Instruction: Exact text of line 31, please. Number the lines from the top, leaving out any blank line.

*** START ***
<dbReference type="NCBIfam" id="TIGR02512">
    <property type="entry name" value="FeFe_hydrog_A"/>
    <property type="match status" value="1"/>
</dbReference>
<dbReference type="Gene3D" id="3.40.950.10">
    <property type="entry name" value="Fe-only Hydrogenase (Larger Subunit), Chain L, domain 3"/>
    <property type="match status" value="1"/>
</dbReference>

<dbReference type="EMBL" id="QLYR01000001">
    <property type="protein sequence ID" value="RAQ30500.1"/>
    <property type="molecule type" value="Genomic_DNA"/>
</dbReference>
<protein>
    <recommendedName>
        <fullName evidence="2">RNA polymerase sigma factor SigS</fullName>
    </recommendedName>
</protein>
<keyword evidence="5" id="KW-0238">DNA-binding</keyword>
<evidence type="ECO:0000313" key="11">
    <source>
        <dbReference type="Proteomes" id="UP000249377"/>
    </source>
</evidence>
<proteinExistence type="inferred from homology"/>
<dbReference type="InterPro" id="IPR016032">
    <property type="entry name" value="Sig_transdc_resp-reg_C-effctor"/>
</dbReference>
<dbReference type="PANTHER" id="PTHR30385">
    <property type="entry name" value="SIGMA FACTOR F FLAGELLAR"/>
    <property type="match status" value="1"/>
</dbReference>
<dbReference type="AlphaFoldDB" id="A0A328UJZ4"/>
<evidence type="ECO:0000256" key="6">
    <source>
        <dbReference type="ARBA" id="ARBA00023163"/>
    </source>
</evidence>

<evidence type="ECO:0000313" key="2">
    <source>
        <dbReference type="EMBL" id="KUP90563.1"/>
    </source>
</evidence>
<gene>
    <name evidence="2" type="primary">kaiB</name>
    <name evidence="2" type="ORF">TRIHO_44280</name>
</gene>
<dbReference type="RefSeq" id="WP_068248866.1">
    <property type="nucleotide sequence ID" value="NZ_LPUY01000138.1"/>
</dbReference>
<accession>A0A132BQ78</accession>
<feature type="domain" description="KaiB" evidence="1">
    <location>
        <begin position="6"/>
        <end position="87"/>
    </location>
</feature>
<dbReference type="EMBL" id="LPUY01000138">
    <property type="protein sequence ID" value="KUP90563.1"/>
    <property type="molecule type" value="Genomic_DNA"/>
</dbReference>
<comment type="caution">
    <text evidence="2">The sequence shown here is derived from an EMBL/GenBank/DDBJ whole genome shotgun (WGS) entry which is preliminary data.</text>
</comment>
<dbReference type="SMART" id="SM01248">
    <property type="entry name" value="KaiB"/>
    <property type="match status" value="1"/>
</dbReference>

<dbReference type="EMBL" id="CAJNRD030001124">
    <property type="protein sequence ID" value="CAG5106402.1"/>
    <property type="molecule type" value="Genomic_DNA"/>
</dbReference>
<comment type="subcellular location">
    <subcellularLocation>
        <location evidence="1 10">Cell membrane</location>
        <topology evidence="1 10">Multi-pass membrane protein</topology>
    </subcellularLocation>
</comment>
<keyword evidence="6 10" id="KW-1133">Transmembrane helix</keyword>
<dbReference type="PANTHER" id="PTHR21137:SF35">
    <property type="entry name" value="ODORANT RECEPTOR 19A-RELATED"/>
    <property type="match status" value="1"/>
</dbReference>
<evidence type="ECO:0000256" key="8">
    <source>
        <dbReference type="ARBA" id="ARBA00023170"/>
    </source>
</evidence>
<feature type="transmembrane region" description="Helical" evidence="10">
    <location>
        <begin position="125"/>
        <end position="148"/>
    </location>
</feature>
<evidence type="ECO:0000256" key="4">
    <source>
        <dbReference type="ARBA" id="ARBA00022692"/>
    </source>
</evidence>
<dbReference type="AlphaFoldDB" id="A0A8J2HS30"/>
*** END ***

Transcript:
</dbReference>